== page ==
If you need supplies for your camping adventure, you have some options. The camp store in the state park has limited supplies, mostly canned goods and snack foods. If you need more food for complete meals, the Food Lion is across Kings Highway from the state park. A paved path winds through the forest from the campground to a traffic light with a pedestrian crossing. It’s quite safe and the only time you’d ever walk across four lanes of traffic without getting splatted.

Favorite Campsite at Myrtle Beach State Park

I don’t have a single favorite campsite, but rather a favorite area in the campground. The beginning of Circle 5 has some of the quietest, most secluded campsites. Even-numbered campsites from #176-198 don’t have any more campsites behind their sites, they’re only a few minutes from the beach, and they are far enough from Kings Highway to mostly avoid the traffic noise.


National Park Week 2024

Learn about the annual celebration of the National Park System and read my travel guides to national park units across the country.


One of the most sought-after amenities at Myrtle Beach State Park is the \ cabins. The six cabins are fully furnished, feature air conditioning, and come with linens and cooking equipment. Just a few hundred feet from the beach, the cabins are a great place to spend a few nights where you can fall asleep to the sound of waves crashing on the beach.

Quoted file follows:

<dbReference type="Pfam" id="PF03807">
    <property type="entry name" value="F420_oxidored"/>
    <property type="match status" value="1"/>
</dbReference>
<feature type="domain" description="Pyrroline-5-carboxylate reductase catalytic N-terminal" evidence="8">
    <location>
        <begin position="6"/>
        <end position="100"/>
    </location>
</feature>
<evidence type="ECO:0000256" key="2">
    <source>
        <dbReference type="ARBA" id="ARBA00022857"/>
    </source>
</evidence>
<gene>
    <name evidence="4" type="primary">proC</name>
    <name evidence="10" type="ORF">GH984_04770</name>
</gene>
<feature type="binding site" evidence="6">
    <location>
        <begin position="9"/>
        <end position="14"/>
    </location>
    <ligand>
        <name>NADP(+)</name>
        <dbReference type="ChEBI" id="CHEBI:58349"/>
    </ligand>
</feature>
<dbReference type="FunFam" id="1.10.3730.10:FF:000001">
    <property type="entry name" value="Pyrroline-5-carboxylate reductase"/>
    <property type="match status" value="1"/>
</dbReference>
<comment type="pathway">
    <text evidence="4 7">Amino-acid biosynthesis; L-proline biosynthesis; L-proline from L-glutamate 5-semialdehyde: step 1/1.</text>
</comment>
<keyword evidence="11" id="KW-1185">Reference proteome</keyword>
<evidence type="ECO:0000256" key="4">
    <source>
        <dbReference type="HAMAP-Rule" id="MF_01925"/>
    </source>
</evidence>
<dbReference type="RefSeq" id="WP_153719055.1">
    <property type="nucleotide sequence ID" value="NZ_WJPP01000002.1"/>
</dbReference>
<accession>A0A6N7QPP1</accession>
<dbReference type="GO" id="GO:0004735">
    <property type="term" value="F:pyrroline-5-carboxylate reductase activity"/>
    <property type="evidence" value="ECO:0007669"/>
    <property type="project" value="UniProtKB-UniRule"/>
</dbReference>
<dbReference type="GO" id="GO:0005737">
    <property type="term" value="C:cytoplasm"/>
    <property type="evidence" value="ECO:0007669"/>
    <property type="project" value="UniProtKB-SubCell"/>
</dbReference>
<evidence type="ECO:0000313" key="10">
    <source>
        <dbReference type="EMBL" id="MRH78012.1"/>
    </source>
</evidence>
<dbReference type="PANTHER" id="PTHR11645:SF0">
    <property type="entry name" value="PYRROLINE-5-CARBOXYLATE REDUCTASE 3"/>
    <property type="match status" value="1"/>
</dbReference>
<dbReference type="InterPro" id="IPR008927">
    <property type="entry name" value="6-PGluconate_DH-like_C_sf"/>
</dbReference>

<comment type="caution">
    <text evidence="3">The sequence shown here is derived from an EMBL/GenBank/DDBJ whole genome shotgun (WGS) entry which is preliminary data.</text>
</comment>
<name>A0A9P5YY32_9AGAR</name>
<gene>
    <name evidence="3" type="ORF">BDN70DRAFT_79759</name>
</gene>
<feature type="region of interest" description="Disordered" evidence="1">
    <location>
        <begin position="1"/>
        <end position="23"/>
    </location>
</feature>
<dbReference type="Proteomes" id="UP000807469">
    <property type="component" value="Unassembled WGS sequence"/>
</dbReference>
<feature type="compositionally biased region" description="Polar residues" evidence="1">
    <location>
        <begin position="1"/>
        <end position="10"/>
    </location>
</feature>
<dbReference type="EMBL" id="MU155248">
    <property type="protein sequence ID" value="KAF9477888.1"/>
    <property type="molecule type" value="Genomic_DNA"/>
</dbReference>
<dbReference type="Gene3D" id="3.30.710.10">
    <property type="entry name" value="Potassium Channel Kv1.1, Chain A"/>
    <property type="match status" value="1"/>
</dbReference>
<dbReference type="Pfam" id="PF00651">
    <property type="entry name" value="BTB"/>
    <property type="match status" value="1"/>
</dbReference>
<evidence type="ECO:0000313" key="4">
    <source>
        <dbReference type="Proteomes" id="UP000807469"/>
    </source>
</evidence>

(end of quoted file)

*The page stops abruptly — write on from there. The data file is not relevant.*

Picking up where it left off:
Four of the cabins feature two bedrooms, one cabin has three bedrooms, and the final cabin has four bedrooms and is located in the campground. Each cabin has a small living area with old but comfortable furniture, a fully equipped kitchen for cooking meals, and a screened-in porch.

Leave a Reply

Your email address will not be published. Required fields are marked *

Do you have a question about travel or road trips? Are you a CVB or DMO interested in working with me? I typically respond to emails within 24 hours. Quicker if you include a good riddle.
Do you have a question about travel or road trips? Are you a CVB or DMO interested in working with me? I typically respond to emails within 24 hours. Quicker if you include a good riddle.

Share this Article

Did you enjoy reading this article? If so, then share it with your friends. Sharing is caring, after all.